"No member of trade union movements in South Africa is being detained under the emergency regulations because of purely trade union activities," said Commissioner of Police, Gen. Johan Coetzee, in an unusual statement released yesterday. Instead, he said, police had arrested unionists who had "entered the political arena with full knowledge of the possible repercussions and implications thereof."
"The government is trying to destabilize the trade union movement," said Marcel Golding, spokesman for the National Union of Mineworkers, the country's largest black union and a Cosatu affiliate. "They're warning us that we're vulnerable and that they can hit us if they choose to."
Golding and union general secretary Cyril Ramaphosa went underground for two weeks after police surrounded their downtown Johannesburg office building and searched the premises for them. Cosatu president Elijah Barayi and General Secretary Jay Naidoo also disappeared for a time. The two top officials of the Metal and Allied Workers Union, another major Cosatu member, have remained out of the country since the emergency began.
"The emergency has hit us very severely," Naidoo told reporters after reemerging this week. He said 70 key leadership figures in the movement had been detained and he warned that wildcat strikes by retail workers could spread if the government did not take heed.
The black union movement has historically led a precarious existence in this white-ruled country. More than two dozen unionists were banned in 1976 following the Soweto student revolt and some union leaders have spent many years behind bars.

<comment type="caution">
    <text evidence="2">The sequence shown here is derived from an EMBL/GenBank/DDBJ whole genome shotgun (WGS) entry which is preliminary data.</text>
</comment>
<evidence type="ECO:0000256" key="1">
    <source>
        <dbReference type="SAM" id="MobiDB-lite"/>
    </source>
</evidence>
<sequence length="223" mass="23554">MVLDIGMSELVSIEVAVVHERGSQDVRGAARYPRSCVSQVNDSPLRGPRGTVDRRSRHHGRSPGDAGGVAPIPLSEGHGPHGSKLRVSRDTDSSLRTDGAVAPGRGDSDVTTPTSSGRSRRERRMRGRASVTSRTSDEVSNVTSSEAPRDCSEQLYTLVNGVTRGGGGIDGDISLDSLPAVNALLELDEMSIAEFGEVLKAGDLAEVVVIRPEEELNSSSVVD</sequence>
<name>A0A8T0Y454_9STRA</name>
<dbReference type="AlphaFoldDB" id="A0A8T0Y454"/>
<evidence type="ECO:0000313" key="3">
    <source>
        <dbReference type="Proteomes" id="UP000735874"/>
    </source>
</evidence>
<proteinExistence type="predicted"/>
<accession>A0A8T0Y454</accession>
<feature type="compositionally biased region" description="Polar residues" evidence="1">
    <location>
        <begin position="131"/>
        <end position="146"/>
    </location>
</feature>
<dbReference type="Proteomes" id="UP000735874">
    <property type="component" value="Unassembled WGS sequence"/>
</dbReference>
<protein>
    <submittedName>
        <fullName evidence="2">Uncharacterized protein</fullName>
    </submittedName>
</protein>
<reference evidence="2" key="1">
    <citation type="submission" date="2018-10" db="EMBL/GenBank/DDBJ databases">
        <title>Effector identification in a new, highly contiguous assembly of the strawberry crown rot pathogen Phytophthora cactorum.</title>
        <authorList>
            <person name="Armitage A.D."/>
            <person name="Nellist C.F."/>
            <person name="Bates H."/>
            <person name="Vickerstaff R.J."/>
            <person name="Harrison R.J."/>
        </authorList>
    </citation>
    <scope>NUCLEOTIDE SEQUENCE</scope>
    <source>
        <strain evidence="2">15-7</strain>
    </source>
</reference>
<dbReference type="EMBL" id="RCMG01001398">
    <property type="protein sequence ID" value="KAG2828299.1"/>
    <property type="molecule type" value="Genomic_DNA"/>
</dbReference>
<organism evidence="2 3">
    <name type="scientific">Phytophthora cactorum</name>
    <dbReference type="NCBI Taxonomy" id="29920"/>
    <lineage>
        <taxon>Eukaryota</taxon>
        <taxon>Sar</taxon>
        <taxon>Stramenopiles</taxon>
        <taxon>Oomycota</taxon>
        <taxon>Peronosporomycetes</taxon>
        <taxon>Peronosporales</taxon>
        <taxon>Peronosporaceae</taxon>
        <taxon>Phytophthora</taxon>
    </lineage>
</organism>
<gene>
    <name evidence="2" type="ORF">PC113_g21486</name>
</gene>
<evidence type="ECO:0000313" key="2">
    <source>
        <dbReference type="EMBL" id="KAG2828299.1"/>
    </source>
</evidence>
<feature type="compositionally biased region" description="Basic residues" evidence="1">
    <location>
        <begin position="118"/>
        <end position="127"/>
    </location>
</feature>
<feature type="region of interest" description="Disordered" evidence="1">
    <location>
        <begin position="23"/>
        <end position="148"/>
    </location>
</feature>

But the movement survived and in 1979 gained a major victory when the government legalized union membership.
At first the new unions shied away from politics, fearing they would be crushed in their infancy under South Africa's stringent security laws. But as civil unrest in black townships and violent clashes with riot police have increased, the unions have come under strong pressure from community activists and their own rank-and-file membership to get involved.
"We could not allow our children to continue dying," said Lucas Radebe, a Cosatu activist and factory shop steward who lives in Kwa Thema, a township east of Johannesburg. "We had to take a leadership position in the movement."
The formation of Cosatu last December in Durban was the culmination of this political trend. The federation, which claims to represent nearly a half million workers, took strong stands against the apartheid system, most notably the laws that required blacks to carry passes. The laws have since been abolished. It is identified closely with the United Democratic Front, the main antiapartheid coalition.
The detentions were a major problem for some businesses. When retail workers began wildcat strikes against Johannesburg's largest chain stores last week, employers phoned the union for help, only to find that the leaders they had negotiated with for several years were in jail.
As a result, the businessmen petitioned Law and Order Minister le Grange for help. "We urge you to reconsider your policy," Anthony Bloom, chairman of the Premier Group, a major industrial and retail conglomerate, wrote le Grange. "We are now faced with attempting to run our factories and enterprises by dealing with the mob, as the leaders are in custody." No one will divulge what le Grange told them, but many businessmen see the release of some union leaders this week as an indication that their concerns have gotten through to Pretoria.